The algorithm, sold by leading health services company Optum, appeared to have a race-blind metric of how much individual patients may cost the health-care system going forward. “But cost isn’t a race-neutral measure of health-care need,” Carolyn writes. “Black patients incurred about $1,800 less in medical costs per year than white patients with the same number of chronic conditions; thus the algorithm scored white patients as equally at risk of future health problems as black patients who had many more diseases.”
HEALTH ON THE HILL
— Sen. Bernie Sanders (I-Vt.) released a plan to legalize marijuana nationwide and expunge criminal convictions related to marijuana.
Under the plan, Sanders would wield executive power to reclassify marijuana as a dangerous controlled substance and would call on Congress to pass legislation to permanently legalize the drug. The plan also calls on federal and state authorities to review and expunge criminal marijuana convictions.
Our Post colleague Sean Sullivan writes that the proposals from Sanders and other 2020 presidential contenders are a “shift from past presidential elections when Democrats, like Republicans, often promoted more toughness. Changing attitudes toward drug crimes, and a growing number of states legalizing cannabis, have ushered in a primary where ideas once seen as provocative have become mainstream.”
— Warren, Ron Wyden (D-Ore.) and Patty Murray (D-Wash.) have sent a letter to the Health and Human Services Department calling for more information about why former Health and Human Services secretary Tom Price has not repaid hundreds of thousands of dollars to the government related to his use of chartered flights.
Price resigned in 2017 amid criticism for extensive use of taxpayer-funded chartered flights. The letter from the Senate Democrats notes that the agency’s internal watchdog later found that the office ““improperly used Federal Funds” that “resulted in waste ... totaling at least $341,000.” The watchdog also recommended that the agency recover the money.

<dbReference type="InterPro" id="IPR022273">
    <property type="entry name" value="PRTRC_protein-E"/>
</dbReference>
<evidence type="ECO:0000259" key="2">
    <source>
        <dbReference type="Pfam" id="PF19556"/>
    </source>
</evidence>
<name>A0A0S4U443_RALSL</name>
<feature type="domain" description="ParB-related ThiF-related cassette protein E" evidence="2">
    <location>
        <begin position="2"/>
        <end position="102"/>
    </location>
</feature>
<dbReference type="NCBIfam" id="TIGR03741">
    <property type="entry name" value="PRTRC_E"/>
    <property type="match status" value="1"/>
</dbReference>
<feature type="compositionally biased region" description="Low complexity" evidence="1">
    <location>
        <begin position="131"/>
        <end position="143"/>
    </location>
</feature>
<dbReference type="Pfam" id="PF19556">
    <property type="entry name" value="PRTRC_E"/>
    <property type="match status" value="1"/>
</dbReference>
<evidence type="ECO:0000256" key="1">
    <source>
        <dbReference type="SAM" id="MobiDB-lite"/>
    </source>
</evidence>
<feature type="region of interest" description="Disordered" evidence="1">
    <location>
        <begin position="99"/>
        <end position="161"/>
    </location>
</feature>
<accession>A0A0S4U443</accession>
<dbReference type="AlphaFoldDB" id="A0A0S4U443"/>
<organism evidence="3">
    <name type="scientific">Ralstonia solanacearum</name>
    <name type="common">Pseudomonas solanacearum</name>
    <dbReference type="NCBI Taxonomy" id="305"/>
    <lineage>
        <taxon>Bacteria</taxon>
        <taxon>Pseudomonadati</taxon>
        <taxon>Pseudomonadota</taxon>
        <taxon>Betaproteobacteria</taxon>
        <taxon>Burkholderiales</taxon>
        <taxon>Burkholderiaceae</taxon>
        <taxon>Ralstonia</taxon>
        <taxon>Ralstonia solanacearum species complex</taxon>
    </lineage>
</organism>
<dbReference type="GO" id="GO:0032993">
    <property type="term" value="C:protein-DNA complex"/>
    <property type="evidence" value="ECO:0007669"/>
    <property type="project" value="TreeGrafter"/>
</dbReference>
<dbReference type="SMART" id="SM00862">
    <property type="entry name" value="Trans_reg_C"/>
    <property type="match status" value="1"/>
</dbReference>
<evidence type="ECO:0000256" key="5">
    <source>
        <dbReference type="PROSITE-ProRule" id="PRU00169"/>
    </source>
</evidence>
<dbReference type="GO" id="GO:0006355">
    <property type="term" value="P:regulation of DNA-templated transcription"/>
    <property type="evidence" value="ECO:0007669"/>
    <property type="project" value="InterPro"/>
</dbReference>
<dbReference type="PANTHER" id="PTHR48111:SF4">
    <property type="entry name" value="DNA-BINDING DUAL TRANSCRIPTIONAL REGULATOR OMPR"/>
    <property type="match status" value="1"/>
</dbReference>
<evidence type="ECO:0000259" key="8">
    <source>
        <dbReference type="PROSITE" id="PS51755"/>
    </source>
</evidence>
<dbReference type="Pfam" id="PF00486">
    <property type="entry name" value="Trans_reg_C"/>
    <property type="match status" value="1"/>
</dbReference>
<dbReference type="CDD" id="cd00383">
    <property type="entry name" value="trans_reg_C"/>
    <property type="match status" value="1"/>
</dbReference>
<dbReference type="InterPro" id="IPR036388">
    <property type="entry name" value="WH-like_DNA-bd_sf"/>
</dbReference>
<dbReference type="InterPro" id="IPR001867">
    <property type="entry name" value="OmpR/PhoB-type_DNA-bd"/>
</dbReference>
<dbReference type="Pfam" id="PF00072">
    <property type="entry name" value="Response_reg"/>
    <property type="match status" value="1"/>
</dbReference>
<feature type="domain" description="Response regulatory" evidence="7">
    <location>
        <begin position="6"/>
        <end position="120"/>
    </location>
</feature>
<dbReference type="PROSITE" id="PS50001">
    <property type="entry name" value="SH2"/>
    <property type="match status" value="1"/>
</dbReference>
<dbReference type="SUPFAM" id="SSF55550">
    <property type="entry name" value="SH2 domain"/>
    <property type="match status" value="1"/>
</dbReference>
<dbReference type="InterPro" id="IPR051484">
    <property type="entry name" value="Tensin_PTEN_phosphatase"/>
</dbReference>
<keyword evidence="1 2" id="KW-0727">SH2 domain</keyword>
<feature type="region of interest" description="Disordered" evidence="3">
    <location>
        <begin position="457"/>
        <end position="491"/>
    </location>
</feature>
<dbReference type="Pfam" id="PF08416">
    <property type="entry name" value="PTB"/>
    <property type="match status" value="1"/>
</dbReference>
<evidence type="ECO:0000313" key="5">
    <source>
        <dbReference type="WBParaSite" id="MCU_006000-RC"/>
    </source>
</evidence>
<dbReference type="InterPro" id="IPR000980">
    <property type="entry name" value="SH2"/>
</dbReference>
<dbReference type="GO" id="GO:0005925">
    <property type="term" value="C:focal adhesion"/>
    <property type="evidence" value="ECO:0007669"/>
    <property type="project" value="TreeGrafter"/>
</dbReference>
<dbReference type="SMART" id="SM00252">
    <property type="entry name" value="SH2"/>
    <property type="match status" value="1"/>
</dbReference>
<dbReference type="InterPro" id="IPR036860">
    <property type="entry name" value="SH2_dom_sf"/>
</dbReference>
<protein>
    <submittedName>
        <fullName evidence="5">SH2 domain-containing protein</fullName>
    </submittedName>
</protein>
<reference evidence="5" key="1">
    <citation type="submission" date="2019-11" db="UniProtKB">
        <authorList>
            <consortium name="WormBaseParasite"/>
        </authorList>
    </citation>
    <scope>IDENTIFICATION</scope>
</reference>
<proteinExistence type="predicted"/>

“American taxpayers deserve full transparency and' accountability for former Secretary Price's exorbitant travel habits, and they deserve to be repaid in full,” the senators write. The letter calls for additional information include details on how much money the department has recouped, whether Price has paid for any travel taken by his wife and when the agency plans to address the “OIG’s non-monetary recommendations.”
— There are now 1,604 reported cases of vaping-related illnesses in every state except Alaska, as well as the District of Columbia and the U.S. Virgin Islands.
There’s also been 34 reported deaths in 24 states, according to the new data from the Centers for Disease Control and Prevention, ranging in age from 17 to 75.
“The CDC has reported that all patients in the outbreak had a history of using e-cigarette products, and most have reported a history of using products containing tetrahydrocannabinol or THC, the primary psychoactive component of cannabis,” CNN’s Jamie Gumbrecht reports.
— Two former top health officials in the Obama administration are now making an impressive mark on health insurance in North Carolina.
Mandy Cohen, now the state's secretary of health and human services, and Patrick Conway, who until recently led the CEO of Blue Cross Blue Shield of North Carolina together “made North Carolina arguably the most innovative state in the country when it comes to improving how health care is delivered and addressing the underlying social and economic drivers, like homelessness, of poor health and high costs,” Politico’s Joanne Kenen reports.
North Carolina is one of the few states that has not yet expanded Medicaid under the Affordable Care Act. And Cohen has had to work towards a mandate set by the state's former Republican governor to shift the state’s Medicaid system to managed care. “But she also undertook broad efforts to tackle homelessness, hunger, lack of transportation, domestic violence and other socioeconomic drivers of poor health —sometimes by smartly leveraging a Medicaid dollar, sometimes by partnering with another state agency or community-based organization,” Joanne writes.
— Both Conway and Cohen sought to address social issues like homelessness that fueled poor health, Joanne writes, describing how they carried that out through an urban safety net hospital, a small town family physician and a community clinic.
— And here are a few more good reads:
- The House Veterans' Affairs Subcommittee on Oversight and Investigations holds a hearing on protecting whistleblowers and promoting accountability on Oct. 29.
- The House Judiciary Subcommittee on Immigration and Citizenship holds a hearing on the Impact of Current Immigration Policies on Service Members and Veterans, and their Families on Oct. 29.
- The House Veterans' Affairs Subcommittee on Health holds a hearing on native veterans' access to healthcare on Oct. 30.
- The Senate Health, Education, Labor and Pensions Committee holds a business meeting on Oct. 31.
Several lawmakers paid tribute to Rep. Elijah E. Cummings at the U.S. Capitol: